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Case Study: Dismissing A Single-Asset Real Estate Debtor’s Chapter 11 Bankruptcy Case

What if, as a secured lender, your single-asset real estate entity borrower seeks refuge from your mortgage foreclosure action in bankruptcy court?  You might be able to obtain an expedited dismissal of the case, as we were able to do for our client in Uptown Business Center, LLC, 2013 Bankr. LEXIS 4324.

Generalities.  Following a two-day trial, our client prevailed on a motion to dismiss the bankruptcy filing “for cause” under 111 U.S.C. § 1112(b).  The Court’s opinion (.pdf) provides a road map for the pursuit of dismissal when there is no reasonable likelihood that a debtor’s bankruptcy plan will be confirmed within any reasonable time.  Our side essentially contended that the debtor’s filing was made in bad faith purely to delay the state court foreclosure.  In response, the debtor claimed that reorganization was feasible. 

For cause.  A creditor may move for a dismissal of a Chapter 11 case “for cause” under 11 U.S.C. § 1112(b).  Section 1112(b)(4) contains an illustrative but non-exhaustive list of scenarios that constitute “cause.”  Section 1112(b)(2) states that courts may not enter a dismissal if the debtor rebuts the showing made by the creditor by establishing “that there is a reasonable likelihood that a plan will be confirmed within applicable time frames and that acts or omissions that are the cause for dismissal were reasonably justified and will be cured within a reasonable amount of time fixed by the court.” 

SARE and bad faith.  The Court’s opinion discussed single-asset real estate (“SARE) entities and why they get special treatment.  In Re Castleton Associates Limited Partnership, 109 B.R. 347 (S.D. Ind. 1989) spelled out the “totality of the circumstances” test applicable to determining bad faith in the filing of SARE cases.  There are fourteen different factors that courts can consider:

  1. the debtor has few or no unsecured creditors;
  2. there has been a previous bankruptcy petition by the debtor or a related entity;
  3. the debtor has engaged in improper pre-petition conduct;
  4. the petition allows the debtor to evade court orders;
  5. there are few debts to non-moving creditors;
  6. the petition was filed on the eve of foreclosure;
  7. the foreclosed property is the sole or major asset of the debtor;
  8. the debtor has no ongoing business or employees;
  9. there is no possibility of reorganization;
  10. the debtor’s income is not sufficient to operate;
  11. there was no pressure (to dismiss the case) from non-moving creditors;
  12. the debtor’s reorganization essentially would involve the resolution of  a two-party dispute;
  13. a corporate debtor was formed and received title to its major assets immediately before the petition; and
  14. the debtor has filed the Chapter 11 case solely to invoke the automatic stay.

Our case for dismissal.  We put on evidence showing that there was no hope for the debtor to reorganize.  (Very early in the dispute, our client and the debtor entered into a forbearance agreement giving the debtor time to refinance the debt at a discount, which the debtor was unable to do.)  The debtor’s sole asset was a commercial, mixed-use building leased out to tenants.  The real estate had been fully leased at the time of the debtor’s payment default.  Among other things, we established that the net income was insufficient to meet the operating expenses, to service the debt and to bring the interest arrearage current.  The debtor had no employees.  The debtor was the subject of our mortgage foreclosure action and filed bankruptcy about an hour before the hearing on our motion for summary judgment.  The debtor delayed a resolution of the state court litigation for months and never asserted a viable defense.  We asserted that the debtor’s financial problem was a dispute between it and our client, a so-called “two-party dispute” that did not fit the profile of a Chapter 11 case.  We argued that the debtor was abusing the purpose of bankruptcy reorganization solely to prevent our client from exercising its contractual rights to collect its debt and foreclose on its mortgage.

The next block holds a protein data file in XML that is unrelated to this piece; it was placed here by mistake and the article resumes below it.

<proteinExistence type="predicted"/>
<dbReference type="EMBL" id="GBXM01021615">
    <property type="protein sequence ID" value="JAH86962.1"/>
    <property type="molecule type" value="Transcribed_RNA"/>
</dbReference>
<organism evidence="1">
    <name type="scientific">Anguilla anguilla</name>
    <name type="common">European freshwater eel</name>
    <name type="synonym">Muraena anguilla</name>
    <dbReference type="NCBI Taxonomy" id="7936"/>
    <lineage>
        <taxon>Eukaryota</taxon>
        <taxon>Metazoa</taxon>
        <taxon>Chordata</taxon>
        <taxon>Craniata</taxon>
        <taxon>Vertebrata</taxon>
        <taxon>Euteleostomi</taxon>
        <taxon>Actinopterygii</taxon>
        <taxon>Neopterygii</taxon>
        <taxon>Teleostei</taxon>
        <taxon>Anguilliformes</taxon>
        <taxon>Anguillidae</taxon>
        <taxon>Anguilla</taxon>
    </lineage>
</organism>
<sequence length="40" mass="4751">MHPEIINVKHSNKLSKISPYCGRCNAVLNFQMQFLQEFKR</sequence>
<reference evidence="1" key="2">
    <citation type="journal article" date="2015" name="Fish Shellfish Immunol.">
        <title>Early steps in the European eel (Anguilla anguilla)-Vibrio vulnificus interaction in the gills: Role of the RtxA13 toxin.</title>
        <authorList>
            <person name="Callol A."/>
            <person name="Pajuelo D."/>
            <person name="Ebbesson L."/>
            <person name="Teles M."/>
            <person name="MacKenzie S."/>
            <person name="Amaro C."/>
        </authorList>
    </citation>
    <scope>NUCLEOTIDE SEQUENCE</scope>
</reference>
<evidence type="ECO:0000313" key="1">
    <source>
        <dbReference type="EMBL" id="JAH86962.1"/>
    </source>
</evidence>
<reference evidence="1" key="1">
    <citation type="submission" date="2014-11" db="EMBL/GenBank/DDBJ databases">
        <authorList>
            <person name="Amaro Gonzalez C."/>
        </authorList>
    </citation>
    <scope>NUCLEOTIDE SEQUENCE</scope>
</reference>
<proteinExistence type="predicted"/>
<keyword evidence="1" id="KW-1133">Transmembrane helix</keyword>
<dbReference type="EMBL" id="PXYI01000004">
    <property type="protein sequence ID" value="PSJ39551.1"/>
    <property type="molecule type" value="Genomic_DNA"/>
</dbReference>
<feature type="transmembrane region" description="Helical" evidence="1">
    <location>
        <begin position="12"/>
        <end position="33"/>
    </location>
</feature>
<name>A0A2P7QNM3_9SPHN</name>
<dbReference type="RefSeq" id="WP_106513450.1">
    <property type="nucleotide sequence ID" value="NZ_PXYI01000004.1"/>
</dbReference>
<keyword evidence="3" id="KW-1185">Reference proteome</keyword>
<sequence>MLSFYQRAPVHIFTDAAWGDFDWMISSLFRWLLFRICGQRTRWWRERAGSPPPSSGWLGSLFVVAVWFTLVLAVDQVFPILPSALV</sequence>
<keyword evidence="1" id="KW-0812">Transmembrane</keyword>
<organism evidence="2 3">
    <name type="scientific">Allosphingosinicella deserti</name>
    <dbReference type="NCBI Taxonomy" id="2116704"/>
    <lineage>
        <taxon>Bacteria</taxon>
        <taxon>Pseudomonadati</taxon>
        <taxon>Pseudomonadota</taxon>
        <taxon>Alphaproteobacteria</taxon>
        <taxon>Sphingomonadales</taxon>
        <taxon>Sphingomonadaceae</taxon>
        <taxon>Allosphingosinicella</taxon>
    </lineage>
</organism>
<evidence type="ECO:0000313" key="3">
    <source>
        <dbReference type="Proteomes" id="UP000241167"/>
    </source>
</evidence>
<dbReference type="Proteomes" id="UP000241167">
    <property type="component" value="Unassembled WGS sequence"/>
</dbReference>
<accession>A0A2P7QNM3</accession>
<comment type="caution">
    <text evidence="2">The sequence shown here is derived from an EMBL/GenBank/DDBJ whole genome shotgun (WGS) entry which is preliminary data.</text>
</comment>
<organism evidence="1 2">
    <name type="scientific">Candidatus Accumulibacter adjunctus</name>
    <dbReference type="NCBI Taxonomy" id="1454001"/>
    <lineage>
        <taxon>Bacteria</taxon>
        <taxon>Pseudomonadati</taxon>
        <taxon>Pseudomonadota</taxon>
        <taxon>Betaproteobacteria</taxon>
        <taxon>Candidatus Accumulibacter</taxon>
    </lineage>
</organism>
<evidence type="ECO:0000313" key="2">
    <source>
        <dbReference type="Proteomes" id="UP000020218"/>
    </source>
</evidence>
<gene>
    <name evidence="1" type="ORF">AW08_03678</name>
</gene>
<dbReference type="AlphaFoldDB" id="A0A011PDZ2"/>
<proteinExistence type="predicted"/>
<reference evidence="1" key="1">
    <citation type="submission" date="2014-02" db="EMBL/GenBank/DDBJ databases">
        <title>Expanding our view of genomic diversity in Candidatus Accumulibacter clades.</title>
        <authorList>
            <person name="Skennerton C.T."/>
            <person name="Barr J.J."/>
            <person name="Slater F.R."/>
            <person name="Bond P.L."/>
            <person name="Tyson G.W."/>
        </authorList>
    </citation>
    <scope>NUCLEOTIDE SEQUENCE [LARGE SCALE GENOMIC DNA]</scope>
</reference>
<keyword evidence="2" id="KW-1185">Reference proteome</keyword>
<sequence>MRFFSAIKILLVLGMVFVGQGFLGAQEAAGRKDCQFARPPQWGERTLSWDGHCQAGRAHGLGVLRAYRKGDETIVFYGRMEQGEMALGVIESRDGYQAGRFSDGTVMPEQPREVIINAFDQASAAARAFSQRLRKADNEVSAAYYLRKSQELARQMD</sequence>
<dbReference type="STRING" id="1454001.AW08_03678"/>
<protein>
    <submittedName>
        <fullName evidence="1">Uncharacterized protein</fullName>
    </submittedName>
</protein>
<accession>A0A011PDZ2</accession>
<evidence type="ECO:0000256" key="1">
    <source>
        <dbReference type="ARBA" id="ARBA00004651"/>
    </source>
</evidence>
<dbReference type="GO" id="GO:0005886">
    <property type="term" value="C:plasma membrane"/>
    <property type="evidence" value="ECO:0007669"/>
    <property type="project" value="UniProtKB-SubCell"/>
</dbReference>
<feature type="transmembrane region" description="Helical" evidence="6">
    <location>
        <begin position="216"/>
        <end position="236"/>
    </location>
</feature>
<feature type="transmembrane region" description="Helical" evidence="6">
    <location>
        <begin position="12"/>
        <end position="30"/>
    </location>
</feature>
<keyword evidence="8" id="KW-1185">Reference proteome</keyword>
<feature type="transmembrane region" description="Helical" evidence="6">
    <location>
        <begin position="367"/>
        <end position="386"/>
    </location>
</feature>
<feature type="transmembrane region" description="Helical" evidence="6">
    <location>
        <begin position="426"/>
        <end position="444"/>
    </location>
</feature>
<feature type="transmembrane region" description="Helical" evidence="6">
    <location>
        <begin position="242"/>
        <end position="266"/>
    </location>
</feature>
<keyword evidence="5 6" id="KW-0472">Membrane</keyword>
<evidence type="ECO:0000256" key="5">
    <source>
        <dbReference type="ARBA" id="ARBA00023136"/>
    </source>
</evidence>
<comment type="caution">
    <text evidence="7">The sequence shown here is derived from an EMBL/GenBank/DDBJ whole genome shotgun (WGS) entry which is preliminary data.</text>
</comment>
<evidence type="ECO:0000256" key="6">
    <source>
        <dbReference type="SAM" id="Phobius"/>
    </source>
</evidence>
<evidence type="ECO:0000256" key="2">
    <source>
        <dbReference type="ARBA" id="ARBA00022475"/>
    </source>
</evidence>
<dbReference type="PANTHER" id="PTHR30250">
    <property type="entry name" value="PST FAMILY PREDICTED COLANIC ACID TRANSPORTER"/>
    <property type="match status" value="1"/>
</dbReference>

Dismissed.  The Court found that the debtor was not likely to be rehabilitated through the Chapter 11 process and did not have the economic wherewithal to reorganize.  The debtor’s proposed plan was not feasible. The debtor could not obtain alternative financing to secure infusion of capital in the near future.  The Court said:

[i]t was mismanagement of the Debtor that prompted the Debtor’s financial woes with [creditor].  The Court finds that this is essentially a two party dispute that should be adjudicated in State Court.  [Creditor] has borne its burden of showing that ‘cause’ exists to dismiss the case under § 1112(b) and the Debtor has not come forward with credible evidence to establish there is a reasonable likelihood that a plan will be confirmed with a reasonable amount of time. 

Following dismissal, we were able to obtain summary judgment in state court and proceed to a sheriff’s sale.  Our client, which purchases distressed debt, currently owns and operates the property.  (Note:  The Indianapolis Business Journal followed this case, so for more, click here.)